Preventing Tight Shawl Edges

Tight shawl edges are a real problem for me. What can I do to prevent them?

You can try adding a yarn over after the first stitch. When you knit back, drop the yarn over. It makes the stitch next to it larger and thus a looser edge.

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Yes! I just did this on Melanie Berg’s True Colors Wrap (it was written into the pattern), and it really eases the edge. The only trick is to be sure you drop that yarnover so that you don’t accidentally add an increase.

Here’s my post about that project, which has some other tips n tricks.

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Thanks for the responses; I saw the yarn over idea on the bulletin board for Ysolda’s Gloamin’ tide and had 2 concerns:

  1. Forgetting and adding an extra stitch; and
  2. What about when there is already a yarn over just inside the edge, wouldn’t it make it really sloppy

Off to check out your post, Ann1 –

Ah ha! it’s where you add the yarn over! at the end – not the start

"Melanie Berg suggests that when ySince ou get to the end of a Right Side row, throw a yarnover between the penultimate and last stitch of the row. On the WS, drop the yarnover. This makes that long edge super stretchy, which is what you want when a shawl will go through a significant blocking that increases the overall size. "

Since it’s really recent you’re unlkely to accidentally forget it.

~Moira

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Very pink has a stretchy bindoff that does not use yarn overs that I like. http://verypink.com/2015/03/04/simple-stretchy-bind-off/

Another option is to bind off with a needle 2 or 3 sizes larger than the one you knit with. Won’t be as stretchy but also not tight.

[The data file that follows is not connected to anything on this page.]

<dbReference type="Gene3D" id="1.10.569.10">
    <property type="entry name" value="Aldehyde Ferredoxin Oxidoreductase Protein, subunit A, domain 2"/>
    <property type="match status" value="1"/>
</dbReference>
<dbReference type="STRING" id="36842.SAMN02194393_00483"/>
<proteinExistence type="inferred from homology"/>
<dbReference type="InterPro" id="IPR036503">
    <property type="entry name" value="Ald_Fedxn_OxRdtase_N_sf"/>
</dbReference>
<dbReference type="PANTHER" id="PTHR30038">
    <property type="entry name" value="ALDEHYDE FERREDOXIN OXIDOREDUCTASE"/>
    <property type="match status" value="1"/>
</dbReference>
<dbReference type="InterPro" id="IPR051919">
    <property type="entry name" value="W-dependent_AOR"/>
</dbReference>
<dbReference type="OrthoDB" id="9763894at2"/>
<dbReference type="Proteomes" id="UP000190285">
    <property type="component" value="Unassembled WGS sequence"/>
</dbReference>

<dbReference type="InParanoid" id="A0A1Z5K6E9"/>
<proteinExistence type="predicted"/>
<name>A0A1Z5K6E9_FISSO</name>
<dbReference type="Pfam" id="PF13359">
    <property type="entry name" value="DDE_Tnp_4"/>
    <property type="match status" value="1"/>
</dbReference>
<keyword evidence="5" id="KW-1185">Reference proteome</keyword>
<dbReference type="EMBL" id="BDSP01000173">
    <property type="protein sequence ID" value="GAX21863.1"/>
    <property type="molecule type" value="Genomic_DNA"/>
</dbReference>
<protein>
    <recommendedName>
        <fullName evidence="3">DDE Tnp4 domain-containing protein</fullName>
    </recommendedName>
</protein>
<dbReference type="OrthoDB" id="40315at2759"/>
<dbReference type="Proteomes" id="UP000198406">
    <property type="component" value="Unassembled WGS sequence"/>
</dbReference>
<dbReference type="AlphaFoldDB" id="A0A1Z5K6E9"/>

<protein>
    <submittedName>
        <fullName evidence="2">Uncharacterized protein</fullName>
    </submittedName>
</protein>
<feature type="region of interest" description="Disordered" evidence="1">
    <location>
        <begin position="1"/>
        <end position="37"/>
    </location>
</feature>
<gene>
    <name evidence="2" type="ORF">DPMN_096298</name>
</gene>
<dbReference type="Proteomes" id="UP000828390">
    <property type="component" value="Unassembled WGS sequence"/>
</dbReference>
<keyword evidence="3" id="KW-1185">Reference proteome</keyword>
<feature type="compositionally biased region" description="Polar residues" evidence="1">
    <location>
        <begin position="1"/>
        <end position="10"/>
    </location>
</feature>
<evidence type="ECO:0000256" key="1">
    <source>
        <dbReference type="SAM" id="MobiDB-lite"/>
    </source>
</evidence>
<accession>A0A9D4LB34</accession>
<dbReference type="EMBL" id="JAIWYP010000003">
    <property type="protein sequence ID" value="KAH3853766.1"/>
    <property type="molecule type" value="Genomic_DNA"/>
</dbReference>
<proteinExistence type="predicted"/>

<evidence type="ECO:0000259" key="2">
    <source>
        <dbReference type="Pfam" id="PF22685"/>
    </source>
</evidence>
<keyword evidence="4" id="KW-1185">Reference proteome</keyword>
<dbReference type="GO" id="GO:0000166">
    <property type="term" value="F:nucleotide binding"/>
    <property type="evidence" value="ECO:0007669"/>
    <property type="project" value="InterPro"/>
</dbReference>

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Thanks for the response but it’s not the bind off edge that I get too tight.

Oops sorry (can you tell I don’t knit that many lacy shawls😏)

I can vouch for this method. I use it all the time and have had great results with it. It is particularly useful for long skinny triangles that have you increase the first stitch on the right side, decrease the first stich on the wrong side, and increase the last stitch on the wrong side.

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Good to hear that it works well. I’ll give it a try on my next triangular shawl.

Fortunately my Gloamin’tide shawl did block out well despite the tight edges.

I’m currently knitting another scarf by the author of the parallelogram scarf, out of fingering weight yarn. She has you pulling through three times the.length on the first stitch and then increasing 2 by knitting back, forward, back at the end of each row. This creates a triangular shawl with a lovely springy edge. This shawl is one of her sequence knitting patterns. Cecilia Campochiaro’s “Rizumu”

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Just noticed this thread. Tight shawl edges bothered me for a while until I came across a pattern on Ravelry called Simple Crescent Shawl designed by Jodi Lewanda. In her notes she says ‘To make top edge of shawl stretchy, at the beginning of every row, knit 1st stitch, place it back onto left hand needle, knit it again then continue row as instructed.’ it works perfectly and looks fine.

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That’s an interesting idea. Thanks for posting it. I’ve been using YO before the last stitch and then dropping it on the next row with a lot of success.

I’ll try this on my next shawl and see which method I prefer.

Thanks for posting.